Please convey my best wishes and the assurance of my prayers to all gathered at the “Inspiring Service” panel. I was delighted to have this opportunity to reflect on vocation and Christian service, particularly in the light of the Methodist Church’s graduate development program, now in its second year, which seeks to provide young people with opportunities to spend a year exploring faith alongside a paid placement with a range of professional organizations from Action for Children to the House of Lords. The Methodist Church affirms repeatedly its belief that the ministry of the people of God in the world is both the primary and normative ministry of the Church and that it is in the context of the world that God so loves that we live out our calling. I am sure that the conversation on Friday and the commitment to deeper mutual understanding that it represents will be both fruitful and engaging. I do hope you have a profitable day, and I will be interested to hear more of the venture, which seems to be addressing a particularly pressing challenge.

We ponder, then, at the outset just for a moment, the faith communities represented by our four speakers here tonight. Add up these communities, and it comes to about 1.4 billion people worldwide, which sets our western European experience of faith in decline in dramatic context. Now we are not in the numbers game per se, but if we also consider the evidence of the disproportionately positive impact upon voluntary contributions to society that people of faith make, we can see a significant counter to a depressed evaluation of the “place” of faith communities and their impact on our world.

Now to introduce our speakers. First is Lord David Alton, a senior lay Catholic, very active in the political life of the nation and the world. Lord Alton is a former Liberal Party and later Liberal Democrat Member of Parliament, who has sat as a cross-bench member of the House of Lords since 1997. He is known very much for his human rights work, including the cofounding of Jubilee Action, the children’s charity now known as Chance for Childhood. He is also Professor of Citizenship at Liverpool John Moores University, but more importantly (to this College), he is father of Marianne, who studied philosophy and theology here with excellence, energy, joy, and wit and who is now a barrister spending much of her year doing pro bono work in Uganda.

Elder Jeffrey R. Holland is here with his wife, Sister Patricia Holland. He was ordained a member of the Quorum of the Twelve Apostles of The Church of Jesus Christ of Latter-day Saints in 1994. He was the ninth president of Brigham Young University, so he serves both in the faith community and the academy. He was president of the American Association of Presidents of Independent Colleges and Universities, among many other things, and is known for his work with understanding communities that are being persecuted, especially Christians and Jews (he was given a Torch of Liberty for that work), and supporting the plight of dispossessed and refugee communities, such as the Yazidis.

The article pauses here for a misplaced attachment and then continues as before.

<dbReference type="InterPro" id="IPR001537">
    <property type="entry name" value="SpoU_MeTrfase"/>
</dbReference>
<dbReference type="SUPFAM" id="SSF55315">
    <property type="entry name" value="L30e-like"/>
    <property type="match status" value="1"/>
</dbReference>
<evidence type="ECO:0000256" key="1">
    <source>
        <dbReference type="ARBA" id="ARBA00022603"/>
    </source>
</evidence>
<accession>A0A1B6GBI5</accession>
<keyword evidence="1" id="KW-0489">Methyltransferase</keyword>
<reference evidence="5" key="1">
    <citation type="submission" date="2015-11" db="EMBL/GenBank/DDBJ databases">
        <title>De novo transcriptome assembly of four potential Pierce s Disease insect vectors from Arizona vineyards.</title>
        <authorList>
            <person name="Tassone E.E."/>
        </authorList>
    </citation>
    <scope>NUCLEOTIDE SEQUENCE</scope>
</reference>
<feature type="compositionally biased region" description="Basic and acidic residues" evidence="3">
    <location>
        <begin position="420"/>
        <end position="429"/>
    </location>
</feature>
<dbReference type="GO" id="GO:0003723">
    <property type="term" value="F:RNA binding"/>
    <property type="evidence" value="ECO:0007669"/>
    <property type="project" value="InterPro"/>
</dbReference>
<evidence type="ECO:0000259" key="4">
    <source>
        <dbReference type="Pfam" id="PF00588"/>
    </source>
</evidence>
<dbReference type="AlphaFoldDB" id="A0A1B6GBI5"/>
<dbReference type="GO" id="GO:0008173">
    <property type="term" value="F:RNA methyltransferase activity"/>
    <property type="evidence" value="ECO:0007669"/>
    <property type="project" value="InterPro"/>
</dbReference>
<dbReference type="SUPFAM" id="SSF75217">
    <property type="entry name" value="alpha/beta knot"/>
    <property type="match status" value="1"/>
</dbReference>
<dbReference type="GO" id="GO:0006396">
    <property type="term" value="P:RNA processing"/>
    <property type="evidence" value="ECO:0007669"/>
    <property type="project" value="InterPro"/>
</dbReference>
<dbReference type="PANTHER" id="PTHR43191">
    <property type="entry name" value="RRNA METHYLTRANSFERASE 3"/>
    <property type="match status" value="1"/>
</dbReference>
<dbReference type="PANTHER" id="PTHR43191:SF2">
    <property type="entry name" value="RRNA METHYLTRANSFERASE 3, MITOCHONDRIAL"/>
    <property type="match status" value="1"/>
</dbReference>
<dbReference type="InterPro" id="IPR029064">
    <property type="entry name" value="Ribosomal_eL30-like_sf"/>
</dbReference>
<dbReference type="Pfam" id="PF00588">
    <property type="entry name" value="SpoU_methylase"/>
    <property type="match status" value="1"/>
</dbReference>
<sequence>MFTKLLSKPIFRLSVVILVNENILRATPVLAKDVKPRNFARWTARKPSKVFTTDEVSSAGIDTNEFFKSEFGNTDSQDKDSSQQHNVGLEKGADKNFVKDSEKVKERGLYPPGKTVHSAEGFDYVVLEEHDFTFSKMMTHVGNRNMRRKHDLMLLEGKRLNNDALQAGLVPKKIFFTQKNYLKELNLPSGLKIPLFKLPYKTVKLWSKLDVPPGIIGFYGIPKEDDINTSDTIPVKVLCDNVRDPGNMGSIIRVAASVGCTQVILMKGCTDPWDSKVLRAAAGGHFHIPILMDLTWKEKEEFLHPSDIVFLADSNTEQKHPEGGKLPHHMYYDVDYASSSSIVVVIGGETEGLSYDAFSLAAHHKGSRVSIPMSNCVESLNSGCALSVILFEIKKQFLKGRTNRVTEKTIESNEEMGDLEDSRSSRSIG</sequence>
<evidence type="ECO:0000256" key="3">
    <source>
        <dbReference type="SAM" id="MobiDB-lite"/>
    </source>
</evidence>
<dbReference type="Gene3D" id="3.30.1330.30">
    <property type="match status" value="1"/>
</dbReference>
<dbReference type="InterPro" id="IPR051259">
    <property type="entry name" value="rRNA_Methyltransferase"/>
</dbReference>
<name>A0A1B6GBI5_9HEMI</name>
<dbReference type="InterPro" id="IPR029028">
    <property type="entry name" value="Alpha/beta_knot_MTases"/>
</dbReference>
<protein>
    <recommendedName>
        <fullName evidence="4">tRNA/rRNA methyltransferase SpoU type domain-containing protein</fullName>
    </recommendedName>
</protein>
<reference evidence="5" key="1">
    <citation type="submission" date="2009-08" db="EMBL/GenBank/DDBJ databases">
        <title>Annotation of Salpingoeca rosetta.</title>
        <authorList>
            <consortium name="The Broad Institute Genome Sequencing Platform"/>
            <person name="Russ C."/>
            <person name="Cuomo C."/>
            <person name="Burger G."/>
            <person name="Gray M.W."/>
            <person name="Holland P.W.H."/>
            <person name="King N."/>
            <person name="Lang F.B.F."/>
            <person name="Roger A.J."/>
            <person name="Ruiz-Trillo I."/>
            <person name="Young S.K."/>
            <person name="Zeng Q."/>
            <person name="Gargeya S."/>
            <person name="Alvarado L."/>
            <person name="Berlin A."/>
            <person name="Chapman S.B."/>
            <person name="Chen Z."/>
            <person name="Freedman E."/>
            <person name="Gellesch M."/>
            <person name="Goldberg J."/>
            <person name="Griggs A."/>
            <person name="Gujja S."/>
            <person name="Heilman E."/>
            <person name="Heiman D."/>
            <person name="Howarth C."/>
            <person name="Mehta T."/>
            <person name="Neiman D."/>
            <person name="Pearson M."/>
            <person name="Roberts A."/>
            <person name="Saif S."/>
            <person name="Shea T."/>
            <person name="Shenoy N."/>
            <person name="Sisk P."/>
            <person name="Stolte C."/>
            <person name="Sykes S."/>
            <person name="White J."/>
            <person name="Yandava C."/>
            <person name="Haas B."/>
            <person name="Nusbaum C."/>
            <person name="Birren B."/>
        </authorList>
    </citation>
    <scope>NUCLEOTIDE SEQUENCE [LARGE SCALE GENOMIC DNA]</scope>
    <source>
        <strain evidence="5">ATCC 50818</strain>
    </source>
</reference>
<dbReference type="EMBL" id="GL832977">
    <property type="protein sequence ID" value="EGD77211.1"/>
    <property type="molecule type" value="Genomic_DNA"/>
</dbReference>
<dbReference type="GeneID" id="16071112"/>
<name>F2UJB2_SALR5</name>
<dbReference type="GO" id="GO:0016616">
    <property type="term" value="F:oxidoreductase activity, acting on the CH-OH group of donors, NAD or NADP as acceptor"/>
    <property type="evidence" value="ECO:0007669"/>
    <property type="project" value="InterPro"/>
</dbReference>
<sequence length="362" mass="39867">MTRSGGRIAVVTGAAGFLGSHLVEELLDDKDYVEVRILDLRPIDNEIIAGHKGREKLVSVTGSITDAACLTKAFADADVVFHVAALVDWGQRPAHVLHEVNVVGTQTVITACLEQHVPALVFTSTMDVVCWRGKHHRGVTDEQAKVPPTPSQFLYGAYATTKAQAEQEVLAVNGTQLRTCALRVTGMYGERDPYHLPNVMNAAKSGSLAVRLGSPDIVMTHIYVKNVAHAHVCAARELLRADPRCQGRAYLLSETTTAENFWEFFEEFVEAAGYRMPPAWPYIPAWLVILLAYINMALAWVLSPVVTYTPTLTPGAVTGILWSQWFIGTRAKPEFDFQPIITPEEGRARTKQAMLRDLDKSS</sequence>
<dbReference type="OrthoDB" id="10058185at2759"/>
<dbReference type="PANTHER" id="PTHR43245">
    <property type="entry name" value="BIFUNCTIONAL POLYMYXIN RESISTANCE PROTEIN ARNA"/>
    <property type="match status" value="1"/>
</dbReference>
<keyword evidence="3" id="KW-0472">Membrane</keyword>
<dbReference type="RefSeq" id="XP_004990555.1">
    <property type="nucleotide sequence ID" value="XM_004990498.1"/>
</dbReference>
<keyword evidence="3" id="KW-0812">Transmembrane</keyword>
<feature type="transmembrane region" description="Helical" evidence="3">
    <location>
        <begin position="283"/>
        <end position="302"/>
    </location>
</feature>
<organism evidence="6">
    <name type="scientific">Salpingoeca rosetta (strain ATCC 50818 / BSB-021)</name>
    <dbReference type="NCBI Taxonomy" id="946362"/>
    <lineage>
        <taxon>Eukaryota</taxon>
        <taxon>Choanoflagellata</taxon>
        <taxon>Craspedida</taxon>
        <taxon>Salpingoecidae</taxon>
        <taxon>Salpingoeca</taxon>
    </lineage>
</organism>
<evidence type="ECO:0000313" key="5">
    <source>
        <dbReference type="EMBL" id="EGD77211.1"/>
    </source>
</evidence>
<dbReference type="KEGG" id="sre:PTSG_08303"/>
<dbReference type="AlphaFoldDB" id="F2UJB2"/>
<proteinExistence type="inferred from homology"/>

Lord Rowan Williams is a Welsh Anglican bishop, theologian, poet, and was the 104th Archbishop of Canterbury, Metropolitan of the Province and Primate of all England, and leader as First Among Equals of the Anglican community worldwide from 2003 until 2012. Previously, he was Bishop of Monmouth and Archbishop of Wales and Regius Professor of Divinity and Canon of Christ Church, Oxford. He is now Master of Magdalen College in Cambridge.

The Reverend Professor Frances Young taught theology at the University of Birmingham from 1971 to 2002. She was Edward Cadbury Professor and head of the Department of Theology, Dean of the Faculty of Arts, and Pro-Vice-Chancellor. She is also an ordained Methodist minister, which allows her to serve and preach in a deprived and formerly industrial Methodist circuit of the West Midlands—the so-called Black Country—while still pursuing her academic service. She preached at the opening ceremony of the eighth General Synod of the Church of England and was the first Methodist and the first woman to preach at the Eucharist at which Archbishop Rowan presided. She writes about Christianity in its formative centuries, as well as about the New Testament. Additionally, she has reflected publicly, at personal cost, upon her experience of being the mother of Arthur, her firstborn son who was born with profound disabilities. For this reason, she has worked on the theological and ecumenical dimensions of L’Arche communities and the Faith and Light movement with Canadian Catholic philosopher, theologian, and humanitarian Jean Vanier. Her drawing room also bears photographic witness that, I think in 1965, she was the first woman to climb the mountain Ranrapalca in the Peruvian Andes.

Without further ado, ladies and gentleman, we look forward to hearing about “Inspiring Service” from them.


[1] Thanks were offered at this point to members of the college who had helped significantly with arranging the event and dinner, among them Lara Avincola, Kevin Dudley, Chris Long, and their departments for their labor and support.